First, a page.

Where do we get our morals? (audio)

A discussion between a Christian and a Humanist in front of a packed house, organised by Shropshire Humanists, between Simon Nightingale (Chair of Shropshire Humanists) and Peter Bellingham (Pastor at The Well, Shrewsbury).

Where do we get our morals? By Peter Bellingham, Pastor of the Well

On 15 January 2019, the main lecture theatre at the University Centre in Shrewsbury was full with standing room only to listen to a discussion between Simon Nightingale, Chairman of Shropshire Humanists and Peter Bellingham, Pastor of the Well in Shrewsbury. This is Peter’s presentation. Simon’s will follow tomorrow.

It’s such a joy to be here in discussion with my friend and neighbour, Simon Nightingale. I love talking with Simon; we’ve spent many hours lively conversation – and I look forward to many more. My first contact with Simon was indirect. My wife and I lived in Honduras when my mother-in-law Jill was diagnosed with motor neurone disease. As her condition worsened, Simon went out of his way to arrange a place for her in the hospice. This wasn’t a one-time kindness. When I told an elderly friend I’d be debating Simon she said she’ll never forget Simon’s kindness in seeking her out at the hospital when he was treating her severely epileptic son. Humanists want to promote care for others and Simon shows the type of kindness worthy of the name.

Tonight we’re discussing where we get our morals from, or ‘how do we know what’s the right thing to do.’ Not as an academic exercise, interesting though that would be. But rather, to see if there’s something we need to realize so we can do a better job at running our lives and running the world.

Morality means the distinction between right and wrong. A moral person typically makes a distinction between right and wrong, and lives according to what’s right. An immoral person makes the distinction but lives according to what’s wrong. An amoral person makes no distinction between right and wrong.

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Where do we get our morals? A discussion between a Humanist and a Christian

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John Nightingale, Simon Nightingale and Peter Bellingham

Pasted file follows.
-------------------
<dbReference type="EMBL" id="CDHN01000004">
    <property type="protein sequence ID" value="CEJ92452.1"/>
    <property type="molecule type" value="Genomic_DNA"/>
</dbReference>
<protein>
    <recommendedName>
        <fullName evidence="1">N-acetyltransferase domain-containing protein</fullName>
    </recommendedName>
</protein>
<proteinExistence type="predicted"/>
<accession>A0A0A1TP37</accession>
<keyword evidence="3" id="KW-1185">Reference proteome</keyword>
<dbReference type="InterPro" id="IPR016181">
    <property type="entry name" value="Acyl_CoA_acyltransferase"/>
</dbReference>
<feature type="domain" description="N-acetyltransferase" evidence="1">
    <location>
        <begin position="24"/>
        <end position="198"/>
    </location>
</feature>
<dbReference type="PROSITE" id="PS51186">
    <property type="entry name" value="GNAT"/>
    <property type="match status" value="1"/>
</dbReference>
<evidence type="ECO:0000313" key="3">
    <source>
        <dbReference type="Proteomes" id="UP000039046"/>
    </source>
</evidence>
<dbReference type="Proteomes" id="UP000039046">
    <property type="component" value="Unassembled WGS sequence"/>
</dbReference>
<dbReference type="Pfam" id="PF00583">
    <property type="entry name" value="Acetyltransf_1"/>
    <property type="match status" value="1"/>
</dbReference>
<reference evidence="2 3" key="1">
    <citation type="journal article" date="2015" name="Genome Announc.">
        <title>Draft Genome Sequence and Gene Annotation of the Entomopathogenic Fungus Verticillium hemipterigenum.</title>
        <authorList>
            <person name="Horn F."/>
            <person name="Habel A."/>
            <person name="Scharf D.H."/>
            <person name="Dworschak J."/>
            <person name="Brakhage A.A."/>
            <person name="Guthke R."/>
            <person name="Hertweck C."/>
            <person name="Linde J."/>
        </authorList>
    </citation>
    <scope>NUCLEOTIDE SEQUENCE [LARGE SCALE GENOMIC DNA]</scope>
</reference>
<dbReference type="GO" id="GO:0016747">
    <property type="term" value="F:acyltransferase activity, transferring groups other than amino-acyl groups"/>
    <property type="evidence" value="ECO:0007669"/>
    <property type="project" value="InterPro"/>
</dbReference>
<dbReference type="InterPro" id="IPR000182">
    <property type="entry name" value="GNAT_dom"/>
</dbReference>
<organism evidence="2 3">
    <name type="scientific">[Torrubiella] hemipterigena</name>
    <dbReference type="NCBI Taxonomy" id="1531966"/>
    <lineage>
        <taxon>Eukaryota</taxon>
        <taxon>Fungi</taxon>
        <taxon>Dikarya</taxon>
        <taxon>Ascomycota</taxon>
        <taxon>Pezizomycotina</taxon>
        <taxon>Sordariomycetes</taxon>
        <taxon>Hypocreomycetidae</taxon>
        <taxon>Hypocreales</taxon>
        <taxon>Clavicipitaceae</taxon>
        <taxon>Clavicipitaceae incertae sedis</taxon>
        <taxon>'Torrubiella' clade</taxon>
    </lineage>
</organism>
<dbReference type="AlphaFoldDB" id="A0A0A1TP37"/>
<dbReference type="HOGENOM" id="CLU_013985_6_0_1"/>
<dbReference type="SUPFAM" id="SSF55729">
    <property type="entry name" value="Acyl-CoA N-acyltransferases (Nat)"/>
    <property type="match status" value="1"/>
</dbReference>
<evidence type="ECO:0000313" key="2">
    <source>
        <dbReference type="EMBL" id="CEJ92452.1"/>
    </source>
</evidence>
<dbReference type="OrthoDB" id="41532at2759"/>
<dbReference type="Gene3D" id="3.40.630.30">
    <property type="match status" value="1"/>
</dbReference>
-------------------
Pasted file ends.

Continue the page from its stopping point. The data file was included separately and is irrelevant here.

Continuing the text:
On the evening of Tuesday, 15 January the main lecture theatre at the University Centre in Shrewsbury was full with standing room only to listen to a discussion between Simon Nightingale, Chairman of Shropshire Humanists and Peter Bellingham, Pastor of the Well in Shrewsbury.

Peter and Simon are neighbours and friends who enjoy chatting about philosophy and theology over coffee and cake. They have come to appreciate that their moral values are similar despite very different worldviews.

They decided to have this public discussion to explain where each of them obtains their moral values. It was not an adversarial debate with winners or losers, but more of a discussion between friends to help Christians understand the basis of non-religious morality and help Humanists and others who live without religion to understand the Christian perspective.

The meeting was chaired by the Reverend John Nightingale, a retired Church of England vicar and Simon’s brother! After an introduction and a toss of a coin by John, Peter talked for 20 minutes followed by Simon for the same. There was then about an hour of lively questions and discussion with the audience before Peter and Simon each summed up.

The text of each of the initial 20 minute presentations by Simon and Peter is being posted in separate articles, and later the video of the whole meeting will be available on YouTube and linked to here.

BHA: Please, help us fight blasphemy laws

From the British Humanist Association:

The news that our patron Stephen Fry is under criminal investigation in Ireland for allegedly committing ‘blasphemy’ is enough to send chills down your spine. We’re urging the Irish Government to repeal its blasphemy law (passed in 2009), and we remain extremely concerned by a growing trend of European countries, such as Denmark and Ireland, re-activating ‘dormant’ blasphemy laws to silence criticism of religion.